Book stuff:

Spoiler

I was expecting the last shot to be Harold arriving home, to find Nadine on his doorstep. I wonder if they're going to go full on "everything but" with those two, or tone it down to a platonic homicidal partnership for TV... 

 

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9 hours ago, IndyMischa said:

I just finished ep 3, and it's MUCH better than the first two. Probably because I'm super biased: the structural fuckery was toned way down and it had more ASkars. Amber was given something do do, a nice surprise after her dud intro last week.

Book stuff:

  Hide contents

I was expecting the last shot to be Harold arriving home, to find Nadine on his doorstep. I wonder if they're going to go full on "everything but" with those two, or tone it down to a platonic homicidal partnership for TV... 

 

Given the prolific use of the word "fuck," I imagine there will be at least some showing of the "everything but." They may even eliminate the everything but as the insistence on virginity is kind of out of date.

 

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Just finished episode 3 ... why are they doing NONE of the conflict that Nadine had in the book regarding her pull away and towards the dark man? This is gonna bug me if they don't show ANY conflict that she had and she is just str8 up bad cause that wasn't her in the book and it plays into her later story line... at this point in the book shes actively trying to stay with Larry so she can stay in bolder and be free of the dark man and its his action that causes her to go to Herold.... UGH yes lets strip her of any 3 dimensional characteristics at all that made her so interesting in the book

Edited by Keywestclubkid
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There are so many things about this series that are causing me to yell at the tv screen. I have no problem with Larry Underwood being Black, or Ralph Brentner being a woman, but why couldn't Nadine's hair be black? First of all, since they keep switching timelines, I got her mixed up with Rita Blakemore. But more importantly, Nadine's hair reflects her conflicts, adding more and more white each time she rejects love. Blonde hair is just ordinary. And what's the deal with Mother Abagail only communicating through Nick Andros? She's coming off like some horrible celebrity who refuses to talk to ordinary people. And where is her scene with Nadine and Joe? Larry came in and met with Mother Abigail alone and that was it. It's like this adaption is completely missing the POINT of everything.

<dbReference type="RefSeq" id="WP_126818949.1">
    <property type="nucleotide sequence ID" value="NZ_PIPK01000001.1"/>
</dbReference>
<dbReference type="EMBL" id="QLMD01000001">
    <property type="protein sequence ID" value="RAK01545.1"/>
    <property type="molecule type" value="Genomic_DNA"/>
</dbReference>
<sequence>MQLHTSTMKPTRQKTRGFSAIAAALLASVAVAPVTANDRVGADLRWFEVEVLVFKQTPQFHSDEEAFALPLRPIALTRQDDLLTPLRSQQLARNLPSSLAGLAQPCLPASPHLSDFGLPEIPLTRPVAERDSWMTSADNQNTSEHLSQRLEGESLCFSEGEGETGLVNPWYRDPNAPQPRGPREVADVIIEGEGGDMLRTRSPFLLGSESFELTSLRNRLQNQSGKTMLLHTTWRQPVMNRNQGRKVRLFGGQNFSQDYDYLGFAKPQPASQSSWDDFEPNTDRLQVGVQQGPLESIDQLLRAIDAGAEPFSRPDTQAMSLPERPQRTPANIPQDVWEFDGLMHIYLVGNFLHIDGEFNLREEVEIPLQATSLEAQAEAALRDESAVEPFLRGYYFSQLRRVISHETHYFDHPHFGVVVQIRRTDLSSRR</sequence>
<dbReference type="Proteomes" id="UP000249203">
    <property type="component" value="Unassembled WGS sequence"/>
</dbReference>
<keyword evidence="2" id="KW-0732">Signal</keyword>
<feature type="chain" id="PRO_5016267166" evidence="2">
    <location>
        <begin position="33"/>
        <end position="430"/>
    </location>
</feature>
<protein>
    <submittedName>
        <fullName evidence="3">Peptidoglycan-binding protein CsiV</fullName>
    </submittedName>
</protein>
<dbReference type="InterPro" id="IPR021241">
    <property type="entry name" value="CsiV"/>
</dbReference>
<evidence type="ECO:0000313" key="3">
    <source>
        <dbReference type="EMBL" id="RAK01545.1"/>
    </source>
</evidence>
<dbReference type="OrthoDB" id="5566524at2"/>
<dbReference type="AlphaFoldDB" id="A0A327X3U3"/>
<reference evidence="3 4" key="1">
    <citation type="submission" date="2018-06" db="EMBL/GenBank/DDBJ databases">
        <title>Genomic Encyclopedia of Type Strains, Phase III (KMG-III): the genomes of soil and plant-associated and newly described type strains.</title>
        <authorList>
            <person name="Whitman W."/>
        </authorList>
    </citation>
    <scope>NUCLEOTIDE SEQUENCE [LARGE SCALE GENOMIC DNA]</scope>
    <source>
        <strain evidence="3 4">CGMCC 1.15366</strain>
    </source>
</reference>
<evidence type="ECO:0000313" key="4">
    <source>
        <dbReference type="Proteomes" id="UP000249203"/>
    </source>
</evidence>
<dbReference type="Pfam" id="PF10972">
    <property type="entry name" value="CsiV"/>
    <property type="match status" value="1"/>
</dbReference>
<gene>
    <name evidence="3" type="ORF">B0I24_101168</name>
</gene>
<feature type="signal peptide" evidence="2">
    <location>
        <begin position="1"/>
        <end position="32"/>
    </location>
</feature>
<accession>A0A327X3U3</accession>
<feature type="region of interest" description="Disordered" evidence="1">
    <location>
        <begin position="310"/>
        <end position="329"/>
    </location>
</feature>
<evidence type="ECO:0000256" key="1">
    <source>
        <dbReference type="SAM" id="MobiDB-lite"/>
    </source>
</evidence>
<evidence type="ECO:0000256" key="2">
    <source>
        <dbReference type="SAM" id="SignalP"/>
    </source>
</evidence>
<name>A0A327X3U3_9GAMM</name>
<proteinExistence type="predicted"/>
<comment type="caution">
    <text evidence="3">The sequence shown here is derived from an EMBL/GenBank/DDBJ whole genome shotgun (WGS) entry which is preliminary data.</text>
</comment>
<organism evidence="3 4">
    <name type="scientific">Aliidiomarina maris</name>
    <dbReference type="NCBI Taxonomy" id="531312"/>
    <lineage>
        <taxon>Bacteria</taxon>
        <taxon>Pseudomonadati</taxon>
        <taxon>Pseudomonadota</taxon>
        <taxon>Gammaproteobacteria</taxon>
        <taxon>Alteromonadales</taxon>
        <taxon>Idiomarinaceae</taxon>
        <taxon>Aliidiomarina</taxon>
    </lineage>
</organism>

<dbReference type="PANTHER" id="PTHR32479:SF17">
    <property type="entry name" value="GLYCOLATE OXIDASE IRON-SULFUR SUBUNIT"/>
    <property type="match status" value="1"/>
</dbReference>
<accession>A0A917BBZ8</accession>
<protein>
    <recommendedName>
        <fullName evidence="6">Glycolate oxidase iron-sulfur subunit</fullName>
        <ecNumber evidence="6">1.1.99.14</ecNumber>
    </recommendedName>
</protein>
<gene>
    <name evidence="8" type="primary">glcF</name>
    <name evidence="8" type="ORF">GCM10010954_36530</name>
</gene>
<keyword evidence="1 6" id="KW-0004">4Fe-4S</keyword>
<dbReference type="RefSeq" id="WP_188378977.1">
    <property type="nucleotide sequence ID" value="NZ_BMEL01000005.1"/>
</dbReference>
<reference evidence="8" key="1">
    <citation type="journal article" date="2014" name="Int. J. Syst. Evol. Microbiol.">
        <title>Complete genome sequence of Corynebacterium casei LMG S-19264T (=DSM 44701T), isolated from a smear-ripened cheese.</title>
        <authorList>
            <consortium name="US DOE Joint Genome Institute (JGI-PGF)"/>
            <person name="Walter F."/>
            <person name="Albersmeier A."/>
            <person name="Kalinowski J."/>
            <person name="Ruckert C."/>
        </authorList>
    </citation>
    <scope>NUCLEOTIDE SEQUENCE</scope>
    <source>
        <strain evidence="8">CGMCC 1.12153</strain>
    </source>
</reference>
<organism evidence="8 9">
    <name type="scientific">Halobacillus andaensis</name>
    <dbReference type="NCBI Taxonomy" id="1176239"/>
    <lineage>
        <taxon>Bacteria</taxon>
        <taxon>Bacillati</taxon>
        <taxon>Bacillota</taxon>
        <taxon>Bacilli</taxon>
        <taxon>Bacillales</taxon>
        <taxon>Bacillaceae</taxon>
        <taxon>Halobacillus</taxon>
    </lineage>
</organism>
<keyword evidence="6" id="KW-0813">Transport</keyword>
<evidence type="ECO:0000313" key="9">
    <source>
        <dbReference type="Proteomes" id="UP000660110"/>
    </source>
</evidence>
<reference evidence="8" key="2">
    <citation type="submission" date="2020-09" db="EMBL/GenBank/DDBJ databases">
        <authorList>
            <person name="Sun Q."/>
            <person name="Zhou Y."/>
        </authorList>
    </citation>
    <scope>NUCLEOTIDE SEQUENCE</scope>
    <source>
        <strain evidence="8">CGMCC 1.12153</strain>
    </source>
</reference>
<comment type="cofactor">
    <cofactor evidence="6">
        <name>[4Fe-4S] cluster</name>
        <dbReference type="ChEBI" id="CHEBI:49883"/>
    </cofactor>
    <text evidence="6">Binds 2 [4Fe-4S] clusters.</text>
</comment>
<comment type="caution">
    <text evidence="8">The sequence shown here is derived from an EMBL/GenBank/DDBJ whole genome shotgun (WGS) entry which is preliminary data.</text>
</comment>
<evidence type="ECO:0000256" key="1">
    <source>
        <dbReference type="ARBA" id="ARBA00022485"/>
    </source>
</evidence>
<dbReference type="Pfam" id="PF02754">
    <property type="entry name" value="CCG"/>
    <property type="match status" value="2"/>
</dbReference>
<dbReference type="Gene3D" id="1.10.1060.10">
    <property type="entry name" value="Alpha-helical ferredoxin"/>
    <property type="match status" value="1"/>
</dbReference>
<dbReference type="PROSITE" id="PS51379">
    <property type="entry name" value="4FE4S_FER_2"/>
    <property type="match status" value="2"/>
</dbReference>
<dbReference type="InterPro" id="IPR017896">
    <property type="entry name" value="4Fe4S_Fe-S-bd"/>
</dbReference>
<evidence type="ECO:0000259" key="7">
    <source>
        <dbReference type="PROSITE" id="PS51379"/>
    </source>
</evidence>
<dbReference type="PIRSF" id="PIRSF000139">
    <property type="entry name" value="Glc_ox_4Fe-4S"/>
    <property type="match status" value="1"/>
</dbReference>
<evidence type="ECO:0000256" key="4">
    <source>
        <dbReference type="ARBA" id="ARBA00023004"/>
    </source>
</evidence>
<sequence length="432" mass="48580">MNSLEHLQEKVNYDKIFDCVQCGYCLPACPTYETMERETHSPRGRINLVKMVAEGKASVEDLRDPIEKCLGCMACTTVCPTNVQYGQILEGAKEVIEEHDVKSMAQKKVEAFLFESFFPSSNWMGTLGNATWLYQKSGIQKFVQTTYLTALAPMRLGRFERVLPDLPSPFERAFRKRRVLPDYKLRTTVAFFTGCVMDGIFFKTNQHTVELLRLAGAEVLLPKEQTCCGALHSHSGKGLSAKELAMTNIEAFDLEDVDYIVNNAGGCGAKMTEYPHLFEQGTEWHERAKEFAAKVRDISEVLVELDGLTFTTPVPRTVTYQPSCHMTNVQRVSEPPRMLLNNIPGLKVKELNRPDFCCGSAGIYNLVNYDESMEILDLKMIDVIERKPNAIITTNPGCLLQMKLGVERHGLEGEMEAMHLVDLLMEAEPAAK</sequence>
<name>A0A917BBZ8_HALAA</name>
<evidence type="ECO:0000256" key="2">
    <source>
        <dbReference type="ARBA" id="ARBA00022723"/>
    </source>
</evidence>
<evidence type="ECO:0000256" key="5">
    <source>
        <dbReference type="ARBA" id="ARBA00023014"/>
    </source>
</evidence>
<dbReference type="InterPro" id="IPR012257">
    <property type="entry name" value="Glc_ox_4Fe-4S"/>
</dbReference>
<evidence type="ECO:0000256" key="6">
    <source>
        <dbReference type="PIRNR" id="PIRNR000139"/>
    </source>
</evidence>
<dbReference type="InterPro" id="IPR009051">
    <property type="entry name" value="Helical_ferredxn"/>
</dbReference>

One saving grace so far is Greg Kinnear as Glenn Bateman. he's pretty perfect, though his paintings are way too good, and way too on the nose. No subtlety at all in this treatment. 

I'll watch it, because there is precious little else at the moment, but I will probably continue to yell at the screen. 

 

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1 hour ago, Jodithgrace said:

There are so many things about this series that are causing me to yell at the tv screen. I have no problem with Larry Underwood being Black, or Ralph Brentner being a woman, but why couldn't Nadine's hair be black? First of all, since they keep switching timelines, I got her mixed up with Rita Blakemore. But more importantly, Nadine's hair reflects her conflicts, adding more and more white each time she rejects love. Blonde hair is just ordinary. And what's the deal with Mother Abagail only communicating through Nick Andros? She's coming off like some horrible celebrity who refuses to talk to ordinary people. And where is her scene with Nadine and Joe? Larry came in and met with Mother Abigail alone and that was it. It's like this adaption is completely missing the POINT of everything.

One saving grace so far is Greg Kinnear as Glenn Bateman. he's pretty perfect, though his paintings are way too good, and way too on the nose. 

 

Very similar feelings here. Greg Kinnear as Bateman so far is the one thing I actually like better than the old mini series - he's exactly what I've always pictured Bateman to be when I read it, although agreed about the paintings. That part was a bit overkill.

In general not really enjoying it, mainly because the non-linear structure isn't working at all for me. I wonder if it's confusing viewers with no prior knowledge at all of the story (if those viewers exist), because it confuses me! And frustrates me, because I feel like they keep just barely scratching the surfaces of every character they focus on for a little bit, before they skip to something else. ...It's also possible I'm just annoyed that they short-changed Nick's whole Shoyo experience, if that was really all we're gonna get about his story before he met Tom. Nick was always my favourite. (But yeah, what the hell is this thing about Mother Abagail only communicating through him? Such a weird detail to add/change.)